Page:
How (and why) We Don’t Go Overboard with the Children’s Christmas Presents

christmas-gift-1313450

Christmas can be such a busy time with people to see, places to go, things to buy. I love sitting and wrapping presents with a mince pie and Josh Groban’s Christmas album on as much as the next person, however, we decided to make a bit of a change.

Since having children, we decided that the focus shouldn’t be completely on Father Christmas and just getting lots of ‘stuff’. As a Christian, I want my children to remember, and myself of course, what is important at Christmas time and the real reason for the season. I think gifts are important, as we celebrate the gift of Christ at Christmas, but the children don’t need all sorts of random things – particularly as they get plenty of special treats and new toys to try out throughout the year (blogger’s children are so spoilt)!

So each child gets four things:

CASTLEWe aren’t doing this to be tight (though it may be that you are saving more money – a happy side effect) nor am I condoning anyone that does get their children a lot at Christmas – each parent does what is right for their children. The one gift they want could be something more grand like an xbox or equally something simple like a puzzle – so it is still up to you what they get. When we go through and write a letter to Father Christmas, it has really helped Max to focus on one gift that would really love and that he would make him happy (Chloe doesn’t know what is going on, bless her). We are able to at the same time, explain to him that it isn’t about what we get from Father Christmas but what we can do for others at Christmas too.

I’m not going to lie, it does help reduce my stress levels – with large extended families and a need to be obsessively organised, it is nice to know that the children’s gifts are easily taken care of. I bought their two ‘somethings to read’ a while ago and will just pick up selection packs for their ‘something to eat’ nearer the time. It also is a big help to narrow down my ideas of what to get them, as there are so many options!

Anyway, I just thought I would share as I have had a few people asking about it. How do you do things in your family? What are some of your Christmas traditions?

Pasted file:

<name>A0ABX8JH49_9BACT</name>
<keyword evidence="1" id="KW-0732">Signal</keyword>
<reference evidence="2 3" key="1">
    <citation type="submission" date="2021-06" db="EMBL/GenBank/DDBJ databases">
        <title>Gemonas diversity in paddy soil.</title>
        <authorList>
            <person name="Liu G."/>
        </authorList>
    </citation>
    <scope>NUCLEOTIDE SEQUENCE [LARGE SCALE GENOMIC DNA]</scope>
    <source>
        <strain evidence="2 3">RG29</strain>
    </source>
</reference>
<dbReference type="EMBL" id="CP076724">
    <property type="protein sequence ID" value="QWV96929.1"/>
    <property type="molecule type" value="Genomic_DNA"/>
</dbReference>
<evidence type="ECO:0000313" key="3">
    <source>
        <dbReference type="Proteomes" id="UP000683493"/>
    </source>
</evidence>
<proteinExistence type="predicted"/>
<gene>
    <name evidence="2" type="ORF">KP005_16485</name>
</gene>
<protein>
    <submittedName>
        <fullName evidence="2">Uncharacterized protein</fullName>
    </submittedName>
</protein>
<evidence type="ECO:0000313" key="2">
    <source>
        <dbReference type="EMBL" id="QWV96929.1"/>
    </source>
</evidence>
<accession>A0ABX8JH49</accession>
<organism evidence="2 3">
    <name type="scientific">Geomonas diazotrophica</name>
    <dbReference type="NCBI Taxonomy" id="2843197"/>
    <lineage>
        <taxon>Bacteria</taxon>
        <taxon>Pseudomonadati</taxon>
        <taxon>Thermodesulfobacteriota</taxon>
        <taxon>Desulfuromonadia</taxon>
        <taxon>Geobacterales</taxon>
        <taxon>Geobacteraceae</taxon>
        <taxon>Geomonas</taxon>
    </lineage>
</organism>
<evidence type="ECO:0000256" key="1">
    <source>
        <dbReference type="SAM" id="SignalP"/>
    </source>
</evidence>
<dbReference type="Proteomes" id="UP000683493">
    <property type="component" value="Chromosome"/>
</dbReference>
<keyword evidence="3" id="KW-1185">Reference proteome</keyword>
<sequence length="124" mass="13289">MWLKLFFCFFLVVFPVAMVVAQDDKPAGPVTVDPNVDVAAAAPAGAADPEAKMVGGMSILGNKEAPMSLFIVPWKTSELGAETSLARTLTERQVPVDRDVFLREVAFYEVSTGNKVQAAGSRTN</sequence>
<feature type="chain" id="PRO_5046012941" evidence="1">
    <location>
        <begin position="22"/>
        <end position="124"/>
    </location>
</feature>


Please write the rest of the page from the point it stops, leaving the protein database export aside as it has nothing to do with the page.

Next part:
Rebecca x

BlogLovin’ | Facebook | Twitter | Instagram

Leave a Comment

Your email address will not be published.

CommentLuv badge

This site uses Akismet to reduce spam. Learn how your comment data is processed.

  • when mine were young I prded myself on doing a Christmas that didn’t cost too much, often I would hunt through charity shops for things I knew they would like for their stockings, now with teens I have to say that do cost too much but only allow them 1 present each outside their stockings which are full of boring esentials and a few fun things. Christmas needs to be kept in perspective. I hope you keep with your format.

    • Thanks so much for sharing that – lovely ideas. True – teenagers always want something more expensive (luckily we’re a way off that yet)!

  • N has one main present, and if it’s really expensive it goes across birthday (Jan) and Xmas, or in the case of the climbing frame – 2 years worth. This year he’s getting a new bike, because he’s got 2 at the mo (on loan from a work colleague, and a bashed up one from the farm/cousin no.3), and I promised that once he’d been biking for a while, and had grown into the next size up, he could have a new one. Birthday will probably be a scooter. Then it’s just a couple of small gifts and stocking. The bike is more than I’d usually allow for a present, but the other 2 he’s grown out of and this should last 3 years.

    I do find the OH’s family spend a lot more for gifts than my family ever did, but now there’s 7 cousins, I try to stick to £10-15 each for them. The BIL/SILs get ‘family’ homemade sweet treats.

  • I think that’s a lovely way of doing it. I’ll be honest we don’t really go too mad either. The kids get something from father Christmas and maybe a couple of very small stocking fillers like books then one present from us. They get so much from all of their relatives they really don’t need much from us! Xx

  • I love this idea… I’ve seen it flying around social media recently and think its fab. We keep presents fairly low key here too. The children have SO MUCH stuff, so we actually always have a big clear-out before Christmas too… take a trip to the charity shop. This is a lovely way to keep things simple. Thanks for linking up with #SavouringtheSeason